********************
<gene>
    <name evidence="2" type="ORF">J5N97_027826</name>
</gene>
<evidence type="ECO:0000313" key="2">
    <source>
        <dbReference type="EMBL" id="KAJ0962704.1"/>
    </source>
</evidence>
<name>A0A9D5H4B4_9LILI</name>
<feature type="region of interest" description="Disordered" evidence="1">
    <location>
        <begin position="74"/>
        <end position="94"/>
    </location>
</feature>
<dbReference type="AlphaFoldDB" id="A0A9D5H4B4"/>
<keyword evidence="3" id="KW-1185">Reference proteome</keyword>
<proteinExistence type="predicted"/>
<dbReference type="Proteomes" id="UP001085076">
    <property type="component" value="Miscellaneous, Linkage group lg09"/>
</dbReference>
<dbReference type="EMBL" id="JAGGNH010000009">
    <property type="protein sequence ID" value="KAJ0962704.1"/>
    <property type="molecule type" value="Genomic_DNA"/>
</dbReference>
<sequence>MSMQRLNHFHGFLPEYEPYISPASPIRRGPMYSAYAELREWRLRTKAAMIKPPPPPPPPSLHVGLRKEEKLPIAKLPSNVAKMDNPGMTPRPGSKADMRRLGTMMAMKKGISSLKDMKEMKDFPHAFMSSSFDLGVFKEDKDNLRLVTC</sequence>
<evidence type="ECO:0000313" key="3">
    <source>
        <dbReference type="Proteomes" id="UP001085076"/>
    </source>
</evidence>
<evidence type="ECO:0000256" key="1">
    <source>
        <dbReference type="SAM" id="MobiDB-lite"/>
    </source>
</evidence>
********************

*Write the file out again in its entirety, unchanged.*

<gene>
    <name evidence="2" type="ORF">J5N97_027826</name>
</gene>
<evidence type="ECO:0000313" key="2">
    <source>
        <dbReference type="EMBL" id="KAJ0962704.1"/>
    </source>
</evidence>
<name>A0A9D5H4B4_9LILI</name>
<feature type="region of interest" description="Disordered" evidence="1">
    <location>
        <begin position="74"/>
        <end position="94"/>
    </location>
</feature>
<dbReference type="AlphaFoldDB" id="A0A9D5H4B4"/>
<keyword evidence="3" id="KW-1185">Reference proteome</keyword>
<proteinExistence type="predicted"/>
<dbReference type="Proteomes" id="UP001085076">
    <property type="component" value="Miscellaneous, Linkage group lg09"/>
</dbReference>
<dbReference type="EMBL" id="JAGGNH010000009">
    <property type="protein sequence ID" value="KAJ0962704.1"/>
    <property type="molecule type" value="Genomic_DNA"/>
</dbReference>
<sequence>MSMQRLNHFHGFLPEYEPYISPASPIRRGPMYSAYAELREWRLRTKAAMIKPPPPPPPPSLHVGLRKEEKLPIAKLPSNVAKMDNPGMTPRPGSKADMRRLGTMMAMKKGISSLKDMKEMKDFPHAFMSSSFDLGVFKEDKDNLRLVTC</sequence>
<evidence type="ECO:0000313" key="3">
    <source>
        <dbReference type="Proteomes" id="UP001085076"/>
    </source>
</evidence>
<evidence type="ECO:0000256" key="1">
    <source>
        <dbReference type="SAM" id="MobiDB-lite"/>
    </source>
</evidence>